Tengshe Lo
Tengshe at a glance


tʰɤŋʂə lu̯ɔ


Adult male pandaren


Monk, herbalist, miner


Neutral Good


Justice, ziran, and wu wei


Calm and even-tempered




Brewmaster; the Tranquil Master

Tengshe Lo (羅騰蛇) is pandaren monk and quixotic youxia. He is known by some for his philosophy of heroic apotheosis, in which it is the duty of heroes to transform themselves into something like gods in order to rid the world at long last of the Old Gods and their remnants.


“There is only one evil in the world. One evil with many faces,” Tengshe Lo’s father Zhichuan used to advise him.

Zhichuan was referring to Y’Shaarj, the long dead, seven-headed Laoshen still worshipped by the mantids and whose essence continues to blight Pandaria.

But Tengshe has heard enough stories from older generations on the Wandering Isle to know that what his father told him wasn’t true — there were other malefic beings like Y’Shaarj, buried throughout Azeroth. And probably still are.

These Laoshen were ultimately responsible for nearly every ill, every negative emotion, every divergence from ziran — that primordial state of naturalness and simplicity once common to all things, free of all selfishness and desire. Kill the Laoshen, Tengshe reasons, and one can return the universe to the edenic balance it once had.

To do that, Tengshe has committed his every waking moment to transforming himself into a wuxian, an enlightened, super-pandaren and immortal martial hero — one that could, with help if not alone, find and destroy all Laoshen and their remnants.


Growing up, some of Tengshe’s fellow pandaren used to make fun of him for his hubristic ambitions, and mockingly called him Shen-Shashou, or God-Killer. But Tengshe believed the stories the older pandaren used to tell — even if the older pandaren themselves didn’t — in which mortal foreigners brought down a Laoshen buried in sand, and another in snow.


C’thun in Ahn’Qiraj


Yogg-Saron in Ulduar


A mural in Klaxxi’vess of one of Y’Shaarj’s seven heads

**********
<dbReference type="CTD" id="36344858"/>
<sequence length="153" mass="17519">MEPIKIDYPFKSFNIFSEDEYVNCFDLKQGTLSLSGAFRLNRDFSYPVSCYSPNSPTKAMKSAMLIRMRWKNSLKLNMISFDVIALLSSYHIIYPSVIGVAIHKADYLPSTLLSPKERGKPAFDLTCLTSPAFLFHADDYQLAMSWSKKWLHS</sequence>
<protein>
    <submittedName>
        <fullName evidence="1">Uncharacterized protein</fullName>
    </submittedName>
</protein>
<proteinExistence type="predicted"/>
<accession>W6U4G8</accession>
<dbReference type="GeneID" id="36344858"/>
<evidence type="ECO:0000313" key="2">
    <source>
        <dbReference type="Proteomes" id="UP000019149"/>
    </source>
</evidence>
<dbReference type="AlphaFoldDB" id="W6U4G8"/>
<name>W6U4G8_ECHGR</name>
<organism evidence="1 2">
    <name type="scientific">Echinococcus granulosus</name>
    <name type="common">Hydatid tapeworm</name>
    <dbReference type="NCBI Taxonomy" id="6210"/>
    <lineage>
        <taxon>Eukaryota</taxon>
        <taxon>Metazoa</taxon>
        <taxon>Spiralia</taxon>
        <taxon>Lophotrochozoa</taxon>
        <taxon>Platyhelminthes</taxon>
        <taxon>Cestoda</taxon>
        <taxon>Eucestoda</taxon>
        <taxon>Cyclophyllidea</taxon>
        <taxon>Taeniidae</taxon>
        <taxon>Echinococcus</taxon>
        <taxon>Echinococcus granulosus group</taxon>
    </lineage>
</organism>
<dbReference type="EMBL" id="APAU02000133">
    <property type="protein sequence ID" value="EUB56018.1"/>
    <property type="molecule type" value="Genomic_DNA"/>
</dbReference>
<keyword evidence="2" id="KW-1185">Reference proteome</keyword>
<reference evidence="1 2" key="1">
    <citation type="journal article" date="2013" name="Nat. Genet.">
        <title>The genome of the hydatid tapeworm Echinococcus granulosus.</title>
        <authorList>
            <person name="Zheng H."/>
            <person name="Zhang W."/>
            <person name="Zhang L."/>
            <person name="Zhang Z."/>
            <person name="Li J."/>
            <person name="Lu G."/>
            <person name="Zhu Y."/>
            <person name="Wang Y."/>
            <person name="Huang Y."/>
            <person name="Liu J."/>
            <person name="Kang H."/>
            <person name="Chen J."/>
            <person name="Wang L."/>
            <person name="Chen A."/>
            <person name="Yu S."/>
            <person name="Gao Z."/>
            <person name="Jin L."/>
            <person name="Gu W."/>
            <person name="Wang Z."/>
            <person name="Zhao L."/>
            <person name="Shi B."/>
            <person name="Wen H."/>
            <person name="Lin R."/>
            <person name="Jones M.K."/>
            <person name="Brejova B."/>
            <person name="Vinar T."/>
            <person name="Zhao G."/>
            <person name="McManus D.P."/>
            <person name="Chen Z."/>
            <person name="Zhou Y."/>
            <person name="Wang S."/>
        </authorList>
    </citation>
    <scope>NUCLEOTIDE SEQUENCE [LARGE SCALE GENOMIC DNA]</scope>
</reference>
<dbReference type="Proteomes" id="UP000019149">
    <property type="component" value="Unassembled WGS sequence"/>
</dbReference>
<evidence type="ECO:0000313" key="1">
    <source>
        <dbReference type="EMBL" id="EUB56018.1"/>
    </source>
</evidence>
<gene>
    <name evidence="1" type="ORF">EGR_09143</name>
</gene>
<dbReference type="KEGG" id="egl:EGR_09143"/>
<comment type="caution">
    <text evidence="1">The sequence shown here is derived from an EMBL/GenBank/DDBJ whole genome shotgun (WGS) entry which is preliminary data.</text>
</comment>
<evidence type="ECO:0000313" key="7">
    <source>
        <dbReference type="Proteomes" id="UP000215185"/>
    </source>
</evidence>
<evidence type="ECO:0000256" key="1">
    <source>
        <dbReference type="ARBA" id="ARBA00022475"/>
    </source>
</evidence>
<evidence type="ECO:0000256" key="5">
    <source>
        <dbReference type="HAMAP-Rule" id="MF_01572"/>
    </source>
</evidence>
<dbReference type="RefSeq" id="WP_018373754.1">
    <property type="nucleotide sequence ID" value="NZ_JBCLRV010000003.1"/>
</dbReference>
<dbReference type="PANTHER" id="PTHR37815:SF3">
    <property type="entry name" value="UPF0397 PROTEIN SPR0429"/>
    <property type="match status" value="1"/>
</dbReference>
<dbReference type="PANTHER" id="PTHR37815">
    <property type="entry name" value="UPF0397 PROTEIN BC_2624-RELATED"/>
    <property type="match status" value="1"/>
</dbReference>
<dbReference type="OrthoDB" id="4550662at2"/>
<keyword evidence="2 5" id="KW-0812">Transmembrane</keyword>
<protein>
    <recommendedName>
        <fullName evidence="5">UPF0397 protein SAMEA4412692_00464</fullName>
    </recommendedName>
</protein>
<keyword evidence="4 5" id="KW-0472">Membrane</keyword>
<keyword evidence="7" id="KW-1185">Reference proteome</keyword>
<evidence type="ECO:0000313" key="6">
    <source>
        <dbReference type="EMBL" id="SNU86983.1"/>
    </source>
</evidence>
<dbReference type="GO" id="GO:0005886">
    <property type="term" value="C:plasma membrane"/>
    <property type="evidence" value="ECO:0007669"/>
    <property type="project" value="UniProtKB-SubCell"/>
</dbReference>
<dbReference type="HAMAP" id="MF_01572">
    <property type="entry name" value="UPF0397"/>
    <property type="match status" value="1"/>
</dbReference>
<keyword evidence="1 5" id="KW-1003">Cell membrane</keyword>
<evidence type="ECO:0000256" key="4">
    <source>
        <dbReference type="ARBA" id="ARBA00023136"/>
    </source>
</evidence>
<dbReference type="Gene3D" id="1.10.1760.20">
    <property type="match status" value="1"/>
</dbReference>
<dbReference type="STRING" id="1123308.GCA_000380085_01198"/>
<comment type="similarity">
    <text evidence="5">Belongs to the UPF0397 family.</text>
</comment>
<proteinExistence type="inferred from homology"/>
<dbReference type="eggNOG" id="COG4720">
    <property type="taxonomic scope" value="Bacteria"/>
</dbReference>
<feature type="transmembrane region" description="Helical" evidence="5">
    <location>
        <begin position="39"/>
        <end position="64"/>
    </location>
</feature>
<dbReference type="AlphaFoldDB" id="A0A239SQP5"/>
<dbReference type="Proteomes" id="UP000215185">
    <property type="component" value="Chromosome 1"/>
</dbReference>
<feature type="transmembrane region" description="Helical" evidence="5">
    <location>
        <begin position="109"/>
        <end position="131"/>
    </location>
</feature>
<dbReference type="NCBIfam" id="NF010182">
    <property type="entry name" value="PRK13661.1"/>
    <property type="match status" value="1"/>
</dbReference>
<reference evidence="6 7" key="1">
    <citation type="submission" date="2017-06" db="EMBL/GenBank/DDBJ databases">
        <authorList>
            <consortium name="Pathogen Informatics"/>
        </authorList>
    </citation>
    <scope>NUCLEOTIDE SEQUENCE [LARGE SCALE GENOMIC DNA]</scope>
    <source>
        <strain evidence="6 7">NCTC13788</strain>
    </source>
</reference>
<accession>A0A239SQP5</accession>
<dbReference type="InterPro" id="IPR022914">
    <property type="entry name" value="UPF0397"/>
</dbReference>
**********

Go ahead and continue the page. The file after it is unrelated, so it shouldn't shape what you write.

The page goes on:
And if unenlightened foreigners could do that, was there anything a pandaren wuxian couldn’t?


On the surface, Tengshe is much like any other pandaren in that he’s a cheerfully serene epicure who measures time by the great meals he’s had and is a bottomless source of ancient, folksy wisdom that he mostly makes up.


But Tengshe also harbors a grandiose sense of destiny and purpose: he was put on this earth not just to fight evil wherever it lurks, but to slay the source of all evil — the mysterious, chthonic Old Gods. And in this capacity Tengshe assumes a different persona altogether — a grim, vindicator-like avenging angel, one who talks to himself in a continuous heroic narrative:


He stands in silence — stoic, godlike — the mysterious rotund avenger who has become legend to the simple folk of this noodle hut. But glory will not distract him from his vigil.[1]


The wuxian’s righteous rage echoes through the hills.


The wuxian’s courage burns everlasting.

And also to others:


Who am I, fruit vendor? I am the avenging blade in the shadows. The front line in a never-ending battle between good and not-so-good. Together with my associates in The Sodality, we form the yin to villainy’s malevolent yang. Destiny has chosen us. Wicked woman, you face The God-Killer.[2]

Still, Tengshe remains a pandaren at his core, and sometimes his Bruce Wayne intrudes on his Batman:

Now I am become Death, the destroyer of — ooh, cookies![3]



  1. Adapted from the live-action version of The Tick (2001).
  2. Adapted from the live-action version of The Tick (2001).
  3. Adapted from The Bhagavad Gita.

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